Seiferle: I notice in many of the poems what seems to be a simpler and more direct revelation of the self. In “Last Self-Portrait as Rembrandt, For Instance,” though the poem is written as a persona poem, there is also the unusually strong presence of the “I” in the work, as if the gaze were rivetted by mortality. In “Musical Chairs,” the poem ends with “who wants to be the one left sitting on the silent hillside now?” and then in ’Like Warmed, Vague Stars” the poem ends with the “heart lets down its guard,/like an exhausted child and sleeps.” Do you feel that your work has turned toward individual mortality, the solitary self eye-to-eye with the end?

Wilner: Well, that’s a rhetorical question carrying a fascinating interpretation. A penetrating reader is often a better guide to the poems than their author. I have to agree that the persona is pretty thin in the Rembrandt poem— his last, leering self-portrait a kind of cover for my own. “A more direct revelation of the self,” I suppose; I have always written primarily out of cultural memory, not by choice but by whatever necessities drive our poetry, and I suppose that, though mortality is a collective truth, confronting it is, after all, the most solitary of encounters.

Seiferle: Could you explain a bit more about writing “primarily out of cultural memory?” What you mean by “cultural memory” and “collective truth?”

Wilner: Cultural memory. I think I first encountered this formulation from the Russian poet Osip Mandelstam who is reported as saying: “I have no personal memory, only a cultural memory.” He meant as a poet, I assume. I remember reading this with an enormous sense of relief, as this was precisely my own experience. So much of the past cried out for utterance, especially all that had been silent, or silenced.( Perhaps a few examples from my own “cultural memory,” poems with old figures reawakening to change our vision, to be a way of knowing about ourselves. It was the Pharoah's daughter from Exodus who spoke to me about how women make their sons the instruments of their rage, their thwarted power. It was the Biblical Sarah who spoke out against the sacrifice of sons and the murderous hatred between brothers divided by jealous privilege and tribalism. It was a new bird in an old context, the winged part of our being, who pledged itself to stay with the earthbound part that suffers, this bird that set Daphne free from her long confinement and immobility.) In order to validate my experience of poetic vision, I studied comparative mythology and anthropology, looking at new visions to understand their source, and saw the ways in which collective vision always began with a communal crisis and an individual who, in essence, dreamed for the community. This is what I think a poet does, and I think our culture has made us shallow and dreamless by inculcating the myth that the individual is defined and set apart by his or her own personal experience. As if we did not share a language, an ancestral history, a planetary memory called DNA. As if even our most personal experiences were not variants within a matrix common to us all.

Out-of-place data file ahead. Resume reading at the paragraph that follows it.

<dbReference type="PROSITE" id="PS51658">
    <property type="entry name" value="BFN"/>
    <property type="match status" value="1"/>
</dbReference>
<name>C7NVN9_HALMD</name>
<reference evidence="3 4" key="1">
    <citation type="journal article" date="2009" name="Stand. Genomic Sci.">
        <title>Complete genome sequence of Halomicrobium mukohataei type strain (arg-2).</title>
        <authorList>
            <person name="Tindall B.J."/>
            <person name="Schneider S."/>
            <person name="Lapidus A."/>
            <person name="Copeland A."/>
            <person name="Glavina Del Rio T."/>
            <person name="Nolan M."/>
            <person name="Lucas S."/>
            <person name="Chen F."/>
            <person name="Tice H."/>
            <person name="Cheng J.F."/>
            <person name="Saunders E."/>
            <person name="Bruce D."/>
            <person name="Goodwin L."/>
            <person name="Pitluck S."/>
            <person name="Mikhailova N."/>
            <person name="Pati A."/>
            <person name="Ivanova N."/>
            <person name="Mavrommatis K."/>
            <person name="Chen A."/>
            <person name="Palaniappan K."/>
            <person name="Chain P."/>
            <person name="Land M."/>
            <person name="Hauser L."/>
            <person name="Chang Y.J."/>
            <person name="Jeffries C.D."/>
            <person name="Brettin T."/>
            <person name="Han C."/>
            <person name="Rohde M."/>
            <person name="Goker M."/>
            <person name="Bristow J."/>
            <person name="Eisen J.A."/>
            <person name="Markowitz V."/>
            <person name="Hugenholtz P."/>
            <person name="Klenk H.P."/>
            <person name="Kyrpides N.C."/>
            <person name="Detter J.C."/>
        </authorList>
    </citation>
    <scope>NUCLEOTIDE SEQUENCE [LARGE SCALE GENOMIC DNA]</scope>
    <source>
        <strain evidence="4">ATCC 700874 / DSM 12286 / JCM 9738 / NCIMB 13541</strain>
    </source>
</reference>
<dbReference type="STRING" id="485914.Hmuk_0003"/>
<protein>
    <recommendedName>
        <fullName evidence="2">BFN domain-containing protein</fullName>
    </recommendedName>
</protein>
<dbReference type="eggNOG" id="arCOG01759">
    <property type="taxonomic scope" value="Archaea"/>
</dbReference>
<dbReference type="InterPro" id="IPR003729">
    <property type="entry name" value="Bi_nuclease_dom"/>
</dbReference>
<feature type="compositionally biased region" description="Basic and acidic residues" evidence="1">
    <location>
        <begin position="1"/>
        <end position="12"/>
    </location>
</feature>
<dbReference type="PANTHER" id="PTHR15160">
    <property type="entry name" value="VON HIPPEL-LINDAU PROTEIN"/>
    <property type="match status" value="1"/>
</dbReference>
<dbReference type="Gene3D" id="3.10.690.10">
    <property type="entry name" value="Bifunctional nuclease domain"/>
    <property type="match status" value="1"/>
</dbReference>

Seiferle: While putting these poems into markup, I was struck by how many of the poems are formally inventive, their shape mimetic of their meaning, particularly the poems that take on the larger subjects of the unstitching of the universe, the beginning of creation in attic light. How do you decide upon these forms? Do you experiment or do they just appear with the poem, inseparable from it?

Wilner: The latter: the forms tend to appear with the poem, as if the movement or flow of the subject called them forth. Some things will just not sit still for a justified left margin—the slide of light over a watery wood grain floor, or the “serpentine/and sleepless lengths of sinuous green” that pour out, dragging the lines in their wake. And the ease with which this happens now comes partly, I suspect, from the way the computer allows centering of lines, sliding left margins, and so on.

Seiferle: Are there other ways in which the technology has influenced your work?

Wilner: I have always thought of the page not as a surface on which to write but as a place to enter, an elsewhere which the imagination opens to us. The computer has made that space somehow palpable, which I hope may encourage others to think of their poems less as journal pages and more as another space where vision can occur.

Seiferle: Do you feel that these poems are characteristic of your work since the publication of Reversing the Spell? Have you consciously been working with certain themes and preoccupations or are they related only by happy accident?

Wilner: Quite honestly, I don’t know what is characteristic of my work, and I suspect it is just as well not to know. Since we all, after years of writing, have to fight becoming a mannerist in our own style. I can say that I have not consciously chosen to work with any themes, and that if there is relation among the poems, it is not so much by accident ( happy or otherwise), but by those urgencies whose force field we live in, and through which the poems, as and after they appear, are perhaps our truest guide.